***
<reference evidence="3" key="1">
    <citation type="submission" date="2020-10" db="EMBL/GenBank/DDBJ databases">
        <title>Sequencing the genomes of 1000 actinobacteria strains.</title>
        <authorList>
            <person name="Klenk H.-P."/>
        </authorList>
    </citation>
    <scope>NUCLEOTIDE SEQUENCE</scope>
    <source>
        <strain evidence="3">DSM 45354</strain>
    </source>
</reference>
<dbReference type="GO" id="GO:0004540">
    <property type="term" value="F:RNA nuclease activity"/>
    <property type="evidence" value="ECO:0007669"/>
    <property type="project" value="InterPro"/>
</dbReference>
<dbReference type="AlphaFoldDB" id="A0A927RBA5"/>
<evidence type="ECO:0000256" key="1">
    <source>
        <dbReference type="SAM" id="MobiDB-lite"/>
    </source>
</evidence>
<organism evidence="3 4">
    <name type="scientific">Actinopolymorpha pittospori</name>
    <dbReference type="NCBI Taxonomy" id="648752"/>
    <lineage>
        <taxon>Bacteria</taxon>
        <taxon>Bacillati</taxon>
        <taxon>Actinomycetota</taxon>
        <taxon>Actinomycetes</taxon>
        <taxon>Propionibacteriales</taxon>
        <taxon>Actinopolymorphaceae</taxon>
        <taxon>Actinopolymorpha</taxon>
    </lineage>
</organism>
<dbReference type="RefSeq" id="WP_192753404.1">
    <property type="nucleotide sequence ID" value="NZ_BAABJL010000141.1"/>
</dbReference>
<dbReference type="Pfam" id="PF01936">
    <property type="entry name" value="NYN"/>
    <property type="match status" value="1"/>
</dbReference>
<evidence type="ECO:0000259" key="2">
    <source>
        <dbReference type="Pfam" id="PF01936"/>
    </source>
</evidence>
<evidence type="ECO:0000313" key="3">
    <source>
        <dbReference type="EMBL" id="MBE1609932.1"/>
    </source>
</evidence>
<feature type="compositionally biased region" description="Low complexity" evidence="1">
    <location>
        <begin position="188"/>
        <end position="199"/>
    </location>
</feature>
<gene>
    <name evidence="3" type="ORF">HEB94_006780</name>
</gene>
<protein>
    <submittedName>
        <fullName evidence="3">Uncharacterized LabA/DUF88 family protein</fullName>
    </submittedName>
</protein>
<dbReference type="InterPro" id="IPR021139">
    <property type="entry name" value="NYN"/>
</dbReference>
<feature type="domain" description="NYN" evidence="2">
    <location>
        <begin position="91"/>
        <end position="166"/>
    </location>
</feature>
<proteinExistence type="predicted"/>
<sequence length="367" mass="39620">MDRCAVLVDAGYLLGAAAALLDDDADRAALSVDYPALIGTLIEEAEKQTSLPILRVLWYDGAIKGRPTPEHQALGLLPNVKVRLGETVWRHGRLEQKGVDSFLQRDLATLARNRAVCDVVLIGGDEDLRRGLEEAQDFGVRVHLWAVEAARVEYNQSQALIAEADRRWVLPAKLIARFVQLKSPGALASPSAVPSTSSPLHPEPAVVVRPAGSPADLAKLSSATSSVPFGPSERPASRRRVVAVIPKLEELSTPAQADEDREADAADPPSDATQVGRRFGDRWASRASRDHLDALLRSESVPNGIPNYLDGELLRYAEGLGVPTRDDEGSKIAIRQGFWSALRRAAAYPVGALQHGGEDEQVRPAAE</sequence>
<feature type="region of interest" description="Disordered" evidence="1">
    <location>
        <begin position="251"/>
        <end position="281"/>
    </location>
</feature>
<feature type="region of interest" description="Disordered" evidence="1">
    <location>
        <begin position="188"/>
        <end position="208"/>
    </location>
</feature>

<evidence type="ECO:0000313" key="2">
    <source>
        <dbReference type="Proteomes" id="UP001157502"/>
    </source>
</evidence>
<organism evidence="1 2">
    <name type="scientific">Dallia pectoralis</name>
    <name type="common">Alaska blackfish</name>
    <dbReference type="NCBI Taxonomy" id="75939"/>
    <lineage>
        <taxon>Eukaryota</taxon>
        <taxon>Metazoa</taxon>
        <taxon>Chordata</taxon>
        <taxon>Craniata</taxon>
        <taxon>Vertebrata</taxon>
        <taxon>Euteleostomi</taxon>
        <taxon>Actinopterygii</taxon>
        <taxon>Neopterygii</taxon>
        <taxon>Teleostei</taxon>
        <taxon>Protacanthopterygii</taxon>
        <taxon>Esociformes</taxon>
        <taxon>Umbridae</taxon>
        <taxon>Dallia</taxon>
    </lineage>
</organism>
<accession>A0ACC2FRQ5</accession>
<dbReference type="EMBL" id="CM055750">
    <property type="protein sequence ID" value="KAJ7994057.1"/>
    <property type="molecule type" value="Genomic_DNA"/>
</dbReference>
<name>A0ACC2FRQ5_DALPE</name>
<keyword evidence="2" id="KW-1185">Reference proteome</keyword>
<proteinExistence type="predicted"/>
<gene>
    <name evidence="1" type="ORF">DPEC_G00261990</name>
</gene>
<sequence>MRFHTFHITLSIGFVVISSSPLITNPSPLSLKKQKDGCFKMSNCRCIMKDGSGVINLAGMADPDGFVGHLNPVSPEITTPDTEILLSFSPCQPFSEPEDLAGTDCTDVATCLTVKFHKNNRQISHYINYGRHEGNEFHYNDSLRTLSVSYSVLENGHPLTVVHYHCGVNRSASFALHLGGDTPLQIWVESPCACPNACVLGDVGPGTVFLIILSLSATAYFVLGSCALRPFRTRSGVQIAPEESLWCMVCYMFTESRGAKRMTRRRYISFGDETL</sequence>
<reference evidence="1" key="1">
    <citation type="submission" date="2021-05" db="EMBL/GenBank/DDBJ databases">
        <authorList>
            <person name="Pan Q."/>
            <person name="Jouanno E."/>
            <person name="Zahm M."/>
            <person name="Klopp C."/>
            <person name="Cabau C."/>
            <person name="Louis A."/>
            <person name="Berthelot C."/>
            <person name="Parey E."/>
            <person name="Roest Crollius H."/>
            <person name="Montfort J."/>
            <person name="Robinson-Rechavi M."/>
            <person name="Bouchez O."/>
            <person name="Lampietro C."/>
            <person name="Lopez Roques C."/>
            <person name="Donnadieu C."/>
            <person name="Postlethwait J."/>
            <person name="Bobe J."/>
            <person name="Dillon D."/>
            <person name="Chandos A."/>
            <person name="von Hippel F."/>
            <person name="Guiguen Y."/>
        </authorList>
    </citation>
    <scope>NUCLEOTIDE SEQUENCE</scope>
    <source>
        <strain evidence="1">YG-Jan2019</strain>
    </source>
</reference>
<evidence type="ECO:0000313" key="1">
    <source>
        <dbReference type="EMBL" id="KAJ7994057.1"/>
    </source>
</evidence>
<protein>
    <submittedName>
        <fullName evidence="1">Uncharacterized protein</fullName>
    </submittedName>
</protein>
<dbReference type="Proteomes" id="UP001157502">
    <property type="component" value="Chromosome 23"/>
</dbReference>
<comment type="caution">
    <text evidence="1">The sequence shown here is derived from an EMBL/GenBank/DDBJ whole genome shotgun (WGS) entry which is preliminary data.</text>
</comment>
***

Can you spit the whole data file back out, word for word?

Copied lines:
<reference evidence="3" key="1">
    <citation type="submission" date="2020-10" db="EMBL/GenBank/DDBJ databases">
        <title>Sequencing the genomes of 1000 actinobacteria strains.</title>
        <authorList>
            <person name="Klenk H.-P."/>
        </authorList>
    </citation>
    <scope>NUCLEOTIDE SEQUENCE</scope>
    <source>
        <strain evidence="3">DSM 45354</strain>
    </source>
</reference>
<dbReference type="GO" id="GO:0004540">
    <property type="term" value="F:RNA nuclease activity"/>
    <property type="evidence" value="ECO:0007669"/>
    <property type="project" value="InterPro"/>
</dbReference>
<dbReference type="AlphaFoldDB" id="A0A927RBA5"/>
<evidence type="ECO:0000256" key="1">
    <source>
        <dbReference type="SAM" id="MobiDB-lite"/>
    </source>
</evidence>
<organism evidence="3 4">
    <name type="scientific">Actinopolymorpha pittospori</name>
    <dbReference type="NCBI Taxonomy" id="648752"/>
    <lineage>
        <taxon>Bacteria</taxon>
        <taxon>Bacillati</taxon>
        <taxon>Actinomycetota</taxon>
        <taxon>Actinomycetes</taxon>
        <taxon>Propionibacteriales</taxon>
        <taxon>Actinopolymorphaceae</taxon>
        <taxon>Actinopolymorpha</taxon>
    </lineage>
</organism>
<dbReference type="RefSeq" id="WP_192753404.1">
    <property type="nucleotide sequence ID" value="NZ_BAABJL010000141.1"/>
</dbReference>
<dbReference type="Pfam" id="PF01936">
    <property type="entry name" value="NYN"/>
    <property type="match status" value="1"/>
</dbReference>
<evidence type="ECO:0000259" key="2">
    <source>
        <dbReference type="Pfam" id="PF01936"/>
    </source>
</evidence>
<evidence type="ECO:0000313" key="3">
    <source>
        <dbReference type="EMBL" id="MBE1609932.1"/>
    </source>
</evidence>
<feature type="compositionally biased region" description="Low complexity" evidence="1">
    <location>
        <begin position="188"/>
        <end position="199"/>
    </location>
</feature>
<gene>
    <name evidence="3" type="ORF">HEB94_006780</name>
</gene>
<protein>
    <submittedName>
        <fullName evidence="3">Uncharacterized LabA/DUF88 family protein</fullName>
    </submittedName>
</protein>
<dbReference type="InterPro" id="IPR021139">
    <property type="entry name" value="NYN"/>
</dbReference>
<feature type="domain" description="NYN" evidence="2">
    <location>
        <begin position="91"/>
        <end position="166"/>
    </location>
</feature>
<proteinExistence type="predicted"/>
<sequence length="367" mass="39620">MDRCAVLVDAGYLLGAAAALLDDDADRAALSVDYPALIGTLIEEAEKQTSLPILRVLWYDGAIKGRPTPEHQALGLLPNVKVRLGETVWRHGRLEQKGVDSFLQRDLATLARNRAVCDVVLIGGDEDLRRGLEEAQDFGVRVHLWAVEAARVEYNQSQALIAEADRRWVLPAKLIARFVQLKSPGALASPSAVPSTSSPLHPEPAVVVRPAGSPADLAKLSSATSSVPFGPSERPASRRRVVAVIPKLEELSTPAQADEDREADAADPPSDATQVGRRFGDRWASRASRDHLDALLRSESVPNGIPNYLDGELLRYAEGLGVPTRDDEGSKIAIRQGFWSALRRAAAYPVGALQHGGEDEQVRPAAE</sequence>
<feature type="region of interest" description="Disordered" evidence="1">
    <location>
        <begin position="251"/>
        <end position="281"/>
    </location>
</feature>
<feature type="region of interest" description="Disordered" evidence="1">
    <location>
        <begin position="188"/>
        <end position="208"/>
    </location>
</feature>

<evidence type="ECO:0000313" key="2">
    <source>
        <dbReference type="Proteomes" id="UP001157502"/>
    </source>
</evidence>
<organism evidence="1 2">
    <name type="scientific">Dallia pectoralis</name>
    <name type="common">Alaska blackfish</name>
    <dbReference type="NCBI Taxonomy" id="75939"/>
    <lineage>
        <taxon>Eukaryota</taxon>
        <taxon>Metazoa</taxon>
        <taxon>Chordata</taxon>
        <taxon>Craniata</taxon>
        <taxon>Vertebrata</taxon>
        <taxon>Euteleostomi</taxon>
        <taxon>Actinopterygii</taxon>
        <taxon>Neopterygii</taxon>
        <taxon>Teleostei</taxon>
        <taxon>Protacanthopterygii</taxon>
        <taxon>Esociformes</taxon>
        <taxon>Umbridae</taxon>
        <taxon>Dallia</taxon>
    </lineage>
</organism>
<accession>A0ACC2FRQ5</accession>
<dbReference type="EMBL" id="CM055750">
    <property type="protein sequence ID" value="KAJ7994057.1"/>
    <property type="molecule type" value="Genomic_DNA"/>
</dbReference>
<name>A0ACC2FRQ5_DALPE</name>
<keyword evidence="2" id="KW-1185">Reference proteome</keyword>
<proteinExistence type="predicted"/>
<gene>
    <name evidence="1" type="ORF">DPEC_G00261990</name>
</gene>
<sequence>MRFHTFHITLSIGFVVISSSPLITNPSPLSLKKQKDGCFKMSNCRCIMKDGSGVINLAGMADPDGFVGHLNPVSPEITTPDTEILLSFSPCQPFSEPEDLAGTDCTDVATCLTVKFHKNNRQISHYINYGRHEGNEFHYNDSLRTLSVSYSVLENGHPLTVVHYHCGVNRSASFALHLGGDTPLQIWVESPCACPNACVLGDVGPGTVFLIILSLSATAYFVLGSCALRPFRTRSGVQIAPEESLWCMVCYMFTESRGAKRMTRRRYISFGDETL</sequence>
<reference evidence="1" key="1">
    <citation type="submission" date="2021-05" db="EMBL/GenBank/DDBJ databases">
        <authorList>
            <person name="Pan Q."/>
            <person name="Jouanno E."/>
            <person name="Zahm M."/>
            <person name="Klopp C."/>
            <person name="Cabau C."/>
            <person name="Louis A."/>
            <person name="Berthelot C."/>
            <person name="Parey E."/>
            <person name="Roest Crollius H."/>
            <person name="Montfort J."/>
            <person name="Robinson-Rechavi M."/>
            <person name="Bouchez O."/>
            <person name="Lampietro C."/>
            <person name="Lopez Roques C."/>
            <person name="Donnadieu C."/>
            <person name="Postlethwait J."/>
            <person name="Bobe J."/>
            <person name="Dillon D."/>
            <person name="Chandos A."/>
            <person name="von Hippel F."/>
            <person name="Guiguen Y."/>
        </authorList>
    </citation>
    <scope>NUCLEOTIDE SEQUENCE</scope>
    <source>
        <strain evidence="1">YG-Jan2019</strain>
    </source>
</reference>
<evidence type="ECO:0000313" key="1">
    <source>
        <dbReference type="EMBL" id="KAJ7994057.1"/>
    </source>
</evidence>
<protein>
    <submittedName>
        <fullName evidence="1">Uncharacterized protein</fullName>
    </submittedName>
</protein>
<dbReference type="Proteomes" id="UP001157502">
    <property type="component" value="Chromosome 23"/>
</dbReference>
<comment type="caution">
    <text evidence="1">The sequence shown here is derived from an EMBL/GenBank/DDBJ whole genome shotgun (WGS) entry which is preliminary data.</text>
</comment>